BL: You know, there are only a handful of times I can even think of where people were talking during our sets because, although we’re very minimal, I think we’re pretty assertive about the amount of negative space we require in order to perform our songs correctly.
How do you assert that negative space? That’s really hard to pull off, to get people to stop talking and command that silence.
BL: Well, we have a set—and I don’t mean like a set list. We have a habitat that we create for ourselves every time we play. And there are a lot of props involved in terms of setting the mood. And I think that when you go so far in setting precisely the mood that you want, people are a lot more inclined to understand that something is happening that is maybe outside of their normal experience of going to socialize at a punk event.
EMcC: People, when they come to see us, essentially find themselves in our habitat as opposed to their comfort zone. And so by them finding themselves in our space that we sort of dictate, I think it sets the tone.
BL: We just want to force ourselves into every sensory experience our audience has while they’re subjected to us.
The name Hand Grenade Job: that’s the kind of band name that seems to just fall from the sky, like a gift from some other region. It’s really good. How did you come up with it?
BL: Well, it’s the primary name that we use. We’ve been known to operate under other pseudonyms like: Holy God Jesus, Handsome Good Joy, Horned Goat Jackass, Handsome Gash Jihad, Happy Gay Joy… But really we’re just called Hand Grenade Job because Violent Femmes was already taken.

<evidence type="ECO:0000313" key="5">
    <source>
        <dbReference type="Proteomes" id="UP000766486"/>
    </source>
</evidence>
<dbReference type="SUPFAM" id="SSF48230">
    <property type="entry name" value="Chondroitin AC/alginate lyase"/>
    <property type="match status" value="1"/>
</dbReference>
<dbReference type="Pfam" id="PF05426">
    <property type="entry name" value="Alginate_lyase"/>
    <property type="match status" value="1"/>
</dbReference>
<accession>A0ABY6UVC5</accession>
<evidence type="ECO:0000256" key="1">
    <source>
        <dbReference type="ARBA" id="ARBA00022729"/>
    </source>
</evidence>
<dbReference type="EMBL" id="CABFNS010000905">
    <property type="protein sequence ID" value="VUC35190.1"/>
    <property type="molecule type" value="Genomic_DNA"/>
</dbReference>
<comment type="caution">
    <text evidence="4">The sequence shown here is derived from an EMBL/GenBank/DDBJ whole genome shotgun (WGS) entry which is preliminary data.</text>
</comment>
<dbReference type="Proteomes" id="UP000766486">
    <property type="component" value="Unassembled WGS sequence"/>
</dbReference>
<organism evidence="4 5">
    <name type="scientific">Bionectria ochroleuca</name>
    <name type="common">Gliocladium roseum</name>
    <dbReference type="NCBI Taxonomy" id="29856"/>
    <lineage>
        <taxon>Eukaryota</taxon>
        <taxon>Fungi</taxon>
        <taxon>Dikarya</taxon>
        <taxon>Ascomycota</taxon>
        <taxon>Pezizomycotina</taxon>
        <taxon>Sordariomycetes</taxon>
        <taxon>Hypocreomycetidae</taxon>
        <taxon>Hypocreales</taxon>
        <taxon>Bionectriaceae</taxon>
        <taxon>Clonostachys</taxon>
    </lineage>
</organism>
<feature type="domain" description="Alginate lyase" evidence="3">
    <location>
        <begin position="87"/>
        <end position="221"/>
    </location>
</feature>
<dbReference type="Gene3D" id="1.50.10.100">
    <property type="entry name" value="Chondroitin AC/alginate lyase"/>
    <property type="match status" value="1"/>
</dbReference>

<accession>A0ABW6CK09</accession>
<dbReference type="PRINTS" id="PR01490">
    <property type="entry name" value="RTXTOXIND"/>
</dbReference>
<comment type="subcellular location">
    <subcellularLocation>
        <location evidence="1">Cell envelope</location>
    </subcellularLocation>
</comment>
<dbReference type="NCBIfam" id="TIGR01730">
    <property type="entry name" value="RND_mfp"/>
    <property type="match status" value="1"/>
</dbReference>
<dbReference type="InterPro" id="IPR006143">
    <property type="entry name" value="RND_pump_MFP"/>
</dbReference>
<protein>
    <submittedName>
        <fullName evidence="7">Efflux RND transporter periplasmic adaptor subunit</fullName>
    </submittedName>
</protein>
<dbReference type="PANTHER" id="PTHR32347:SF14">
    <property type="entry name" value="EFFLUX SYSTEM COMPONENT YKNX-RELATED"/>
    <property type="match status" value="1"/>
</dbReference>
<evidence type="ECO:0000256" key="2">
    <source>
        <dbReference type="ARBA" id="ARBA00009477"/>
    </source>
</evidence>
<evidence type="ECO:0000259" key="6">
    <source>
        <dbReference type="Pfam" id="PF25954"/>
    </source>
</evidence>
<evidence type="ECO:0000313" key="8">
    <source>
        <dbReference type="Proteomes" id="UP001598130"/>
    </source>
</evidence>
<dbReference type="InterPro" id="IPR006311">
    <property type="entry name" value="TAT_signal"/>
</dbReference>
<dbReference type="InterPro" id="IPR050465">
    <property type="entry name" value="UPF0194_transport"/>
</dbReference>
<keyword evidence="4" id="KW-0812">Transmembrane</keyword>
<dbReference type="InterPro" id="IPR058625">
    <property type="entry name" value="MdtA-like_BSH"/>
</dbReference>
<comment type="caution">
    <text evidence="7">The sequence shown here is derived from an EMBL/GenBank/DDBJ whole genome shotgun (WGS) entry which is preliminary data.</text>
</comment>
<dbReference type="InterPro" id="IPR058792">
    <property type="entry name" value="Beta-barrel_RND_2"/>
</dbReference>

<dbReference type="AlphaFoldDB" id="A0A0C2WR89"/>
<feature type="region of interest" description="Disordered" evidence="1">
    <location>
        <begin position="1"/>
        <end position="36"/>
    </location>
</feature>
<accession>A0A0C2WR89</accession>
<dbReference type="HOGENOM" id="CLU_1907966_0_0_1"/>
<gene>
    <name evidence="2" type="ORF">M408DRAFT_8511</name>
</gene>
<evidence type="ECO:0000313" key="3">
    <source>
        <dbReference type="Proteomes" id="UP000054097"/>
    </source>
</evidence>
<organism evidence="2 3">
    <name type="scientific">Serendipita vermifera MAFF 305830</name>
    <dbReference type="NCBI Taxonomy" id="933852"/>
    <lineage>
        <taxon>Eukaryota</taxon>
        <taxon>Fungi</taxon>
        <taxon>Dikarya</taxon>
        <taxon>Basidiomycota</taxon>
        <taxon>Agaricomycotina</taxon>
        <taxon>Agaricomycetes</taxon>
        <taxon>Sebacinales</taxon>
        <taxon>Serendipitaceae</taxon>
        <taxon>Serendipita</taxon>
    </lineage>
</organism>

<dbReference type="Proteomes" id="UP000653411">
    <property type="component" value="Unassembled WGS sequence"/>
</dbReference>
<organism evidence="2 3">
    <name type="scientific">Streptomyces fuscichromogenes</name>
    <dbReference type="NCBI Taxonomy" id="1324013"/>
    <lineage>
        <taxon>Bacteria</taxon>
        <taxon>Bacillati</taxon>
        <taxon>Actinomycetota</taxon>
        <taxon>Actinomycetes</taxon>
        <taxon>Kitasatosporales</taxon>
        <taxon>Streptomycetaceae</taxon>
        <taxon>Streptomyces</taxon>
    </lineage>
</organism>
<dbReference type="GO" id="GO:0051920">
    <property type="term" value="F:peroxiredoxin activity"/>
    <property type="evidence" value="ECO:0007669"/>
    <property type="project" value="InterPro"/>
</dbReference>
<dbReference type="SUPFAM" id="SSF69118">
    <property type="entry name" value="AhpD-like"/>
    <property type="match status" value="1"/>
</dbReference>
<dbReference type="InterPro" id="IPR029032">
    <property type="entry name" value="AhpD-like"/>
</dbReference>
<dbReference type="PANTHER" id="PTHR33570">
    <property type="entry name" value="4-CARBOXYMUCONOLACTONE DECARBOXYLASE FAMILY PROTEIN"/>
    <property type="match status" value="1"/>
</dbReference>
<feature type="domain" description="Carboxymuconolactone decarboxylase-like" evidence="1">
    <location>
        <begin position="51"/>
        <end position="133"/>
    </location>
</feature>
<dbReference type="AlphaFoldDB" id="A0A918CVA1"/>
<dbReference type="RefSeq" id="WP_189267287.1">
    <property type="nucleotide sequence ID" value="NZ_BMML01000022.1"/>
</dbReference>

Going quiet seems to be the thing older punks do after they’ve exhausted the volume aspect. I was wondering if that had happened to you, if you were fatigued by the general noise levels of hardcore.
EMcC: Nobody has tinnitus in this band; nobody is fatigued that I’m aware of, in the sense that you speak of and actually, there’s probably more rage in my life than there ever has been. But I find that that negative space we create sometimes conveys more pain than turning to 11 on the amp.
BL: I think there are a number of reasons why we sound the way we do right now; one of them for me is that at this moment, there’s not anyone besides Erin that I’m interested in playing music with.
It seems like people tend to dig deeper into their own past and relationships to find more compatible bandmates. Did you find that to be the case?
BL: Well, Erin and I definitely have the finishing-each-other’ssentence thing that being twins comes with, so I’m really grateful for that. And there’s definitely a lot of psychic synergy and metaphysical trust-falls involved.
If you are twins, who would you consider your parents?